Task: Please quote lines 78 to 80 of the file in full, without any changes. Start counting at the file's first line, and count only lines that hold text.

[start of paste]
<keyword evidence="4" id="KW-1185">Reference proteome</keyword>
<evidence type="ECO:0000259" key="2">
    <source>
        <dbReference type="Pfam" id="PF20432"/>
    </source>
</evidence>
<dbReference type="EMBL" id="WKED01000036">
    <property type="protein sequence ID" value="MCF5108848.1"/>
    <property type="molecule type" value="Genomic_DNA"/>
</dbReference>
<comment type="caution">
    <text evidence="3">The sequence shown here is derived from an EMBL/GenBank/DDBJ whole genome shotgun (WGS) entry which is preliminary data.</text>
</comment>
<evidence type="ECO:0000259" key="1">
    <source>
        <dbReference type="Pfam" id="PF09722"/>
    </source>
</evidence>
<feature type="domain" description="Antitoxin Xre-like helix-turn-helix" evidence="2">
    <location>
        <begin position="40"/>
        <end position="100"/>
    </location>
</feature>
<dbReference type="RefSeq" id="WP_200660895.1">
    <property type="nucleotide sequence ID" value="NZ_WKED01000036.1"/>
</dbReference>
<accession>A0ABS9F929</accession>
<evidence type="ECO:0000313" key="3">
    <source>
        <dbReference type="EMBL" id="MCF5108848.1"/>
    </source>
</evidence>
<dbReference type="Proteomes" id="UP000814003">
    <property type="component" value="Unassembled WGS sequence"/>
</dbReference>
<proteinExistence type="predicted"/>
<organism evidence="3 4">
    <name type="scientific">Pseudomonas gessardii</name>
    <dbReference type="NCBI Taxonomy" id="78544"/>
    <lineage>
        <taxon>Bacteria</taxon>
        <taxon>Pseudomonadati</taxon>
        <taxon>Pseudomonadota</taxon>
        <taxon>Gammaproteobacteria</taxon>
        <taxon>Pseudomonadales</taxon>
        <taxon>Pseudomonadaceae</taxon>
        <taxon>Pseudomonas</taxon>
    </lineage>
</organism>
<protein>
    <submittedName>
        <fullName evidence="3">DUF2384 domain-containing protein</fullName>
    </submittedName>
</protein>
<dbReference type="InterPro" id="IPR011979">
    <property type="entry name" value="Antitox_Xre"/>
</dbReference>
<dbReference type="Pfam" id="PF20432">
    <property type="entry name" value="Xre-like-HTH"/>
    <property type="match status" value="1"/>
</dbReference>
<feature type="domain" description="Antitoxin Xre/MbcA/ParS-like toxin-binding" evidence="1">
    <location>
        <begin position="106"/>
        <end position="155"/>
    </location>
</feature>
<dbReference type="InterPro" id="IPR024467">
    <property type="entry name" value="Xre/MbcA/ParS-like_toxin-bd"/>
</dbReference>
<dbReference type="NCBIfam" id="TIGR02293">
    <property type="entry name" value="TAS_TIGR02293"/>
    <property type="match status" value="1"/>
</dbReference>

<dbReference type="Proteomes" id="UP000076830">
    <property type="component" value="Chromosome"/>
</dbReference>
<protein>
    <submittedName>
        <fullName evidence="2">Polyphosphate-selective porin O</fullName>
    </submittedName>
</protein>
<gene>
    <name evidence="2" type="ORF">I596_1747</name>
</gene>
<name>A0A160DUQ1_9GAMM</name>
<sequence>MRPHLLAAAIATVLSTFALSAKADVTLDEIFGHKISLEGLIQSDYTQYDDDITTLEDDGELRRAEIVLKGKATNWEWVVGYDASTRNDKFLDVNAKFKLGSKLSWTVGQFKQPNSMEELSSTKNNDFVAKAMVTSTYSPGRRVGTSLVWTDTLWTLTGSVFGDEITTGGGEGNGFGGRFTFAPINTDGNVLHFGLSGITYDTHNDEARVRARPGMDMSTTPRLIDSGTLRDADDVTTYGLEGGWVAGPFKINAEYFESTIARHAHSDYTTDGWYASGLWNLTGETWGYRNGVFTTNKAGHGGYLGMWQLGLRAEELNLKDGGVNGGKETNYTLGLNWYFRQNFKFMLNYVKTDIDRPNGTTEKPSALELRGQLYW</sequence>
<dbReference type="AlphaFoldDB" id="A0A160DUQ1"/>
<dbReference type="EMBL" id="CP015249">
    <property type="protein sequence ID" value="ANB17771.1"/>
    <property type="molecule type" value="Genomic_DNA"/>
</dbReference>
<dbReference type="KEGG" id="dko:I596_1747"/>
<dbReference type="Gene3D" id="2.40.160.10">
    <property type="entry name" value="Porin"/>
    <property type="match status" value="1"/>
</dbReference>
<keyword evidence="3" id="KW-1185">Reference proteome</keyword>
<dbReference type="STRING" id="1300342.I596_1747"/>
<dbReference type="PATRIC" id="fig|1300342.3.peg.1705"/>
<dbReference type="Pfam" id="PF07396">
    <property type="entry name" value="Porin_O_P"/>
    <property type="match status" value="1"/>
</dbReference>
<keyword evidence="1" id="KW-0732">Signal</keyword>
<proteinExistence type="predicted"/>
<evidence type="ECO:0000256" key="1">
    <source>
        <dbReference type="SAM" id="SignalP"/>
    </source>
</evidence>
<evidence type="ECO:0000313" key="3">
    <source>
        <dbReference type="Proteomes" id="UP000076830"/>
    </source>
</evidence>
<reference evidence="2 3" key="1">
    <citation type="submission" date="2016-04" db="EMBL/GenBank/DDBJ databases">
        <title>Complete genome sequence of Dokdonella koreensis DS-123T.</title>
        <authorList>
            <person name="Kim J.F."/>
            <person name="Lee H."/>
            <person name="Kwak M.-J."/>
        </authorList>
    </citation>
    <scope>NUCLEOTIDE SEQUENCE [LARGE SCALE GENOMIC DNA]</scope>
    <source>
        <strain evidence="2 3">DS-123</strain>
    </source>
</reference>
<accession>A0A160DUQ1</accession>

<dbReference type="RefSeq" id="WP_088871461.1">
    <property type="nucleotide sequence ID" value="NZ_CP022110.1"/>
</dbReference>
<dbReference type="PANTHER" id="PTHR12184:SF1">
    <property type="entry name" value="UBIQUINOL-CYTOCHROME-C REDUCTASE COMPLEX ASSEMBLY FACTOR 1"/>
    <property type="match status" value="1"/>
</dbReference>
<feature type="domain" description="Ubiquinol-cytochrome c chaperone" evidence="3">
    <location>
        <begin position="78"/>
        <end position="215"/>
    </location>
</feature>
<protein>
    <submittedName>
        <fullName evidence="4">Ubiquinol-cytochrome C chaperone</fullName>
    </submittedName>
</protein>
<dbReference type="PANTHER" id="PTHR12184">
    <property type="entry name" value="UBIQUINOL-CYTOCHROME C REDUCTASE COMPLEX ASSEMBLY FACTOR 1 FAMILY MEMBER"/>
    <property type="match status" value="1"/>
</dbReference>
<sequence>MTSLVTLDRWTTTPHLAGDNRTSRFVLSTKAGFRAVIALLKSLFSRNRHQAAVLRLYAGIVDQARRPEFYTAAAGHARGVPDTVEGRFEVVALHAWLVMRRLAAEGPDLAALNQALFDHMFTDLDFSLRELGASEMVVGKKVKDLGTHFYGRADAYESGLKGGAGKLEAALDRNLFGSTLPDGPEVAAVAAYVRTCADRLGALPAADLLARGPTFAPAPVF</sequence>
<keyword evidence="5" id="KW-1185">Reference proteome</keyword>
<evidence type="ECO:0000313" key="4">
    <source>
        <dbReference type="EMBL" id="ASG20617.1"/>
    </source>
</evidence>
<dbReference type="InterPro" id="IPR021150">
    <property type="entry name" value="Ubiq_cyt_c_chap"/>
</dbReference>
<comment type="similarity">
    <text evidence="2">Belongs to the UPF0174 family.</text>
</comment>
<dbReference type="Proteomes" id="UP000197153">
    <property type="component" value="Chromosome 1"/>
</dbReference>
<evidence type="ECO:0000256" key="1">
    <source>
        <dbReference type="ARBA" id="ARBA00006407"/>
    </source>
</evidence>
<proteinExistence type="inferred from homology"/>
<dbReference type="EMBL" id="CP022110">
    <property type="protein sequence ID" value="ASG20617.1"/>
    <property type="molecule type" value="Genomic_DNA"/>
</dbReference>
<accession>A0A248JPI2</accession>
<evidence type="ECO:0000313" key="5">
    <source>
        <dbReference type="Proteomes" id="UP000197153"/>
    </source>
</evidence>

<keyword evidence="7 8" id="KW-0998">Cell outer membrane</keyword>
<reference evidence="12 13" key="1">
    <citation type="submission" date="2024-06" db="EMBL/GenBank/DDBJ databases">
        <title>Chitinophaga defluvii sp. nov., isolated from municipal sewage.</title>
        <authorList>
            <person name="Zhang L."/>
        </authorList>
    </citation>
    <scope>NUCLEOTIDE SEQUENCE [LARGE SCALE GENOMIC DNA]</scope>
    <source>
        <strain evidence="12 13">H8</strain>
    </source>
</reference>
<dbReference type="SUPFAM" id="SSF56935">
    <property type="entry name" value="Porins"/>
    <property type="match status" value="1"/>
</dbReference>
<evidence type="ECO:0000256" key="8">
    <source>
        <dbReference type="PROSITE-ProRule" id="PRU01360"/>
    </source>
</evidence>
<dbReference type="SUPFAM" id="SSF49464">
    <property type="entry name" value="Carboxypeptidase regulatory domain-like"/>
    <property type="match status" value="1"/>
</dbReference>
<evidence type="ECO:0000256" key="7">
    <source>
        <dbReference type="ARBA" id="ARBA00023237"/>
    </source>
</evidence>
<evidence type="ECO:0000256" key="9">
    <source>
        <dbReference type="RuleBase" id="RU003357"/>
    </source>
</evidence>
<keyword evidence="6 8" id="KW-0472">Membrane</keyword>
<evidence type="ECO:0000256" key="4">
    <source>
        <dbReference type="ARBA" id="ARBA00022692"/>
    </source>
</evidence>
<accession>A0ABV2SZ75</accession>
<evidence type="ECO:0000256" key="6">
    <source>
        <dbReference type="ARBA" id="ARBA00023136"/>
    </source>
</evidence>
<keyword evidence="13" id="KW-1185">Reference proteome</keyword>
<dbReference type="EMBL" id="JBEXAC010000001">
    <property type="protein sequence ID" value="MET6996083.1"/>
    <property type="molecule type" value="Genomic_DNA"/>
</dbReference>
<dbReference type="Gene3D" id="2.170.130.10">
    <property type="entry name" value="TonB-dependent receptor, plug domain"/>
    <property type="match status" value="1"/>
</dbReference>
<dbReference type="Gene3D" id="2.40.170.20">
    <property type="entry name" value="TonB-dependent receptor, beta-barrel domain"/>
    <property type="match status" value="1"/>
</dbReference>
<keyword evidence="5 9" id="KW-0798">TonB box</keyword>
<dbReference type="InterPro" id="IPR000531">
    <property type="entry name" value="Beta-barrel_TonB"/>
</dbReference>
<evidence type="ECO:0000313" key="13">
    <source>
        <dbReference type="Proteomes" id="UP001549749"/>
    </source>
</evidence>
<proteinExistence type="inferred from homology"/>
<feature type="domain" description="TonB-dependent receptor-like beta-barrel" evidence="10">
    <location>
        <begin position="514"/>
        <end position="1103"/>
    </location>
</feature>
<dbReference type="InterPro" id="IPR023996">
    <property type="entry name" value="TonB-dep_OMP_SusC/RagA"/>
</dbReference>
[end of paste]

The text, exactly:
</dbReference>
<protein>
    <submittedName>